As a rare skin disease, there is still much to discover about ichthyosis. Treatments are often time-consuming and require a multi-pronged approach to alleviate uncomfortable symptoms, such as itch and dryness, and to improve quality of life. In contrast to other disorders, for which targeted therapies can lead to near-complete resolution of symptoms, therapies for most forms of ichthyosis remain under development. As a result, the mental health burden in ichthyosis may be alleviated at a slower rate compared to other skin diseases. However, there are pathways to getting the needed support.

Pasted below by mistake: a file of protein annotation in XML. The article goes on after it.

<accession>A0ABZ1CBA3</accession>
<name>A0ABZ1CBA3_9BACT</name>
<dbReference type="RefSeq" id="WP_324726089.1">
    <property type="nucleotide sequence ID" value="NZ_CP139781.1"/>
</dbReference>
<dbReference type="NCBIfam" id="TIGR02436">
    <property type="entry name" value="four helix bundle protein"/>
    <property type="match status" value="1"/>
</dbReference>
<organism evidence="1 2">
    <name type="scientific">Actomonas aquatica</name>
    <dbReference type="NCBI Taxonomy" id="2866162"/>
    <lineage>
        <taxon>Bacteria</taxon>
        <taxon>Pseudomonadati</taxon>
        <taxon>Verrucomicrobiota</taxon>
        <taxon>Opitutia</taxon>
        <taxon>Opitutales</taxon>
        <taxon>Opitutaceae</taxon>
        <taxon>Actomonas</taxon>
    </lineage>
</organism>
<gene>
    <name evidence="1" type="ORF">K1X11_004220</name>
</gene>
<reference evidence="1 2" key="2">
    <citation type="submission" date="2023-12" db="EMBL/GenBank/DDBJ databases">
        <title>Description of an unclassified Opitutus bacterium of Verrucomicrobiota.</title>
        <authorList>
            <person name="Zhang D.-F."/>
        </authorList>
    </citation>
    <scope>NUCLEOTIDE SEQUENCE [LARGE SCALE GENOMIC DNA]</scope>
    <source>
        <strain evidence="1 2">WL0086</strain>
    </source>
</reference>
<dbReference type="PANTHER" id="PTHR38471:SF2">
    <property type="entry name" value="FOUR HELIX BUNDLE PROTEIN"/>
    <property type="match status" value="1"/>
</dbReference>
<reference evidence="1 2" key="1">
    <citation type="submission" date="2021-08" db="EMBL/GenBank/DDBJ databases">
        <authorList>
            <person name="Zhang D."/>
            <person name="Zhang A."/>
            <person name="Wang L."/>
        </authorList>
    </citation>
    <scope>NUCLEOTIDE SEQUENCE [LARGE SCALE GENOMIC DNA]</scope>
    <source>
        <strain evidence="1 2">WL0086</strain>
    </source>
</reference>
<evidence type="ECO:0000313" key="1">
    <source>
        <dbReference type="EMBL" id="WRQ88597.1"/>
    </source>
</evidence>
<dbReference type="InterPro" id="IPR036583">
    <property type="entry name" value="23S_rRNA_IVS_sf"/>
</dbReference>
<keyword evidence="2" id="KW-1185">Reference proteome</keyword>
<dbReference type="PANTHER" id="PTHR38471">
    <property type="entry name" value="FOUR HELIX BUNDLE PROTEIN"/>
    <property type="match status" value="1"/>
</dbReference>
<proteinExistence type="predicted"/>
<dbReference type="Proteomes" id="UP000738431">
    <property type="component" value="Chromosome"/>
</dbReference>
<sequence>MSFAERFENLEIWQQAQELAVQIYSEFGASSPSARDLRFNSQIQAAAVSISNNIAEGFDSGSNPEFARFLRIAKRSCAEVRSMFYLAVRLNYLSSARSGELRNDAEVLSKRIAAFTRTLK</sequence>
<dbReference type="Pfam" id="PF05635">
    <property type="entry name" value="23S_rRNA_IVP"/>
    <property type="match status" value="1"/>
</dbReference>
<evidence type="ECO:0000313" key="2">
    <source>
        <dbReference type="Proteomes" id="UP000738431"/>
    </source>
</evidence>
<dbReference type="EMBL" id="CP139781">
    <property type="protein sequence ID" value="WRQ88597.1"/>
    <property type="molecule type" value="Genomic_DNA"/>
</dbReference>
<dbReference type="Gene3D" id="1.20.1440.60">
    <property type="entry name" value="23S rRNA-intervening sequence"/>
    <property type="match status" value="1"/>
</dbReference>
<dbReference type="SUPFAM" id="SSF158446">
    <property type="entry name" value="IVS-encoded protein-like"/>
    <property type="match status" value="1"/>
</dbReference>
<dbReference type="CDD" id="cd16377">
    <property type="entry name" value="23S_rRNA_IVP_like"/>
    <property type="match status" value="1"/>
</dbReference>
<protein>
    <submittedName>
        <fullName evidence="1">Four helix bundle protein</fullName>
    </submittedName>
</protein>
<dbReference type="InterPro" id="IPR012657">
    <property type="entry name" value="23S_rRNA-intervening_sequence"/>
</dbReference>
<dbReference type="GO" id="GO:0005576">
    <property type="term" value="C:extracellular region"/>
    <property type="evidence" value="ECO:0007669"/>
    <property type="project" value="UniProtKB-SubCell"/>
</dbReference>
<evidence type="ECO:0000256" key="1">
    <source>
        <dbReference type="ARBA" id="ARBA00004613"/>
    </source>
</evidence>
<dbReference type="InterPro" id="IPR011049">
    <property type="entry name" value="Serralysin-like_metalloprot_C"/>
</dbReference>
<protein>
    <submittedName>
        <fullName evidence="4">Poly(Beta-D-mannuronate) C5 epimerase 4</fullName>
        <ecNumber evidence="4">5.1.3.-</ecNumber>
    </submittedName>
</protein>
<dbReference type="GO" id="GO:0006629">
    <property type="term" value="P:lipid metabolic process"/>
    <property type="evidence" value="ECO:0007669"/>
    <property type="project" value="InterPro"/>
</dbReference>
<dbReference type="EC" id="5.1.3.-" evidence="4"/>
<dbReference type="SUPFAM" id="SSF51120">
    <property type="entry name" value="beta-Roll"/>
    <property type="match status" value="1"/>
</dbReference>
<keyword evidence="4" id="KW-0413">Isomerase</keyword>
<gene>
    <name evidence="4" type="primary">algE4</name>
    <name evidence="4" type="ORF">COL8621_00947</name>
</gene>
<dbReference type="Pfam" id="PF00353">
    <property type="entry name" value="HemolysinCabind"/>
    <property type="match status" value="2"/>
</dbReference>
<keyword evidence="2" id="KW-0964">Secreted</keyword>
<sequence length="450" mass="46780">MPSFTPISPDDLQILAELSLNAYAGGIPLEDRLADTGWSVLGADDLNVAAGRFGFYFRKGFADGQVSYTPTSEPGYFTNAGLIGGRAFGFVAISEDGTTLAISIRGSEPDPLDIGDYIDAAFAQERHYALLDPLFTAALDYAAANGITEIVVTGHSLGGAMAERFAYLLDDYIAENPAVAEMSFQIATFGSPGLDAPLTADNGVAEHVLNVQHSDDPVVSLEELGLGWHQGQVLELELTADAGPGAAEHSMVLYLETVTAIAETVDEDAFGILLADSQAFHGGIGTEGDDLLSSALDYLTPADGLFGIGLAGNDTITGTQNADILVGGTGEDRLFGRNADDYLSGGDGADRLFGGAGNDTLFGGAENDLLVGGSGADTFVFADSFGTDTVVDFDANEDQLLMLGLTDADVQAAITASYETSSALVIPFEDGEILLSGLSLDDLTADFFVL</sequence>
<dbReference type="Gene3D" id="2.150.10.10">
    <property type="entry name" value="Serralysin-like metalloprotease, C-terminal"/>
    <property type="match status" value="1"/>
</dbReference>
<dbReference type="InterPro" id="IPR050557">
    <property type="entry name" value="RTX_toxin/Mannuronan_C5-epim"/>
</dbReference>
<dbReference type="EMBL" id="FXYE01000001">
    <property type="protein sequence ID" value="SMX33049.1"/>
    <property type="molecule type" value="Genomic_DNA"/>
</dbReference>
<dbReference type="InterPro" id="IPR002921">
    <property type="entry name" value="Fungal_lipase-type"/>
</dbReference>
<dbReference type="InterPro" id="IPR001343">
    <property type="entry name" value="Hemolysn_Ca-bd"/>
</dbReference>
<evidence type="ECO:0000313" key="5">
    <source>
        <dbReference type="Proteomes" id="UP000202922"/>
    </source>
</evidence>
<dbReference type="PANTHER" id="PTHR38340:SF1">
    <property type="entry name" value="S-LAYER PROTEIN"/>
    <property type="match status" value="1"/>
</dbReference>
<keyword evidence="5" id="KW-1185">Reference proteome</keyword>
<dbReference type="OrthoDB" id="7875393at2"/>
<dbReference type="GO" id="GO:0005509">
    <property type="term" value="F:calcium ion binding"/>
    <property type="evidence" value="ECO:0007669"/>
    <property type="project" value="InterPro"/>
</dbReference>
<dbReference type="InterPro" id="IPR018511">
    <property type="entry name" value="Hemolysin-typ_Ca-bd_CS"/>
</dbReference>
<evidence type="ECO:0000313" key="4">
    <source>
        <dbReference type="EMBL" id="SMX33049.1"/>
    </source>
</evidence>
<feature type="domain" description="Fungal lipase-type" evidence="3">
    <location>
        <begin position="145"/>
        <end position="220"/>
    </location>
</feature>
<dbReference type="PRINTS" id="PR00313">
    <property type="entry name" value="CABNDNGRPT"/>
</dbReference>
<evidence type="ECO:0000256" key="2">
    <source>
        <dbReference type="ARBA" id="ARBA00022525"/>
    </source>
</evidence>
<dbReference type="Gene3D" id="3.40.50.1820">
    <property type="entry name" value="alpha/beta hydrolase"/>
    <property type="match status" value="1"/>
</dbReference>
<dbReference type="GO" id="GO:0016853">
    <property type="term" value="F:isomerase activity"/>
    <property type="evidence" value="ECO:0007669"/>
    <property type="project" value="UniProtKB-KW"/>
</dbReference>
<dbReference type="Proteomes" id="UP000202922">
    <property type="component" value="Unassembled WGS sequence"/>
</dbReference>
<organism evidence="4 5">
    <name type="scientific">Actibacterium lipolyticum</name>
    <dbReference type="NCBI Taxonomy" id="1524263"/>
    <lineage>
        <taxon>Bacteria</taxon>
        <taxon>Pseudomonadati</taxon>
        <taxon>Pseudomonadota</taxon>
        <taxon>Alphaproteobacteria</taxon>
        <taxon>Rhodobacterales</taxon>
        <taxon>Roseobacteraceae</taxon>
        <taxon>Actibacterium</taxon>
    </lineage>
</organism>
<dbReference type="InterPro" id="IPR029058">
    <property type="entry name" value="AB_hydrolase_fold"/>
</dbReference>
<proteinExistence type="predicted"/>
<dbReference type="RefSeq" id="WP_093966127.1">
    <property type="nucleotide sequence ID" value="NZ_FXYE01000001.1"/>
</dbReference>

Medical Support. Understanding ichthyosis as a disease and learning to live with its associated symptoms may improve quality of life and treatment adherence in individuals with ichthyosis. A dermatologist who diagnoses ichthyosis and develops a treatment plan with the patient can best support patients to manage the symptoms of ichthyosis. The managing dermatologist can provide the most up to date information about ichthyosis treatment and collaborate with other medical professionals to suggest appropriate clinical trials. Researchers have suggested that screening for symptoms of anxiety and depression should become standard of care in routine management by dermatologists as a part of an integrative management plan.1 Additionally, talking with one’s primary care doctor can provide referrals to mental health providers to help manage the possible psychological sequelae of ichthyosis. Mental health providers include social workers and psychologists who can provide psychotherapy (talk therapy), as well as psychiatrists who can prescribe medications which can be helpful depending on the severity of mental health symptoms.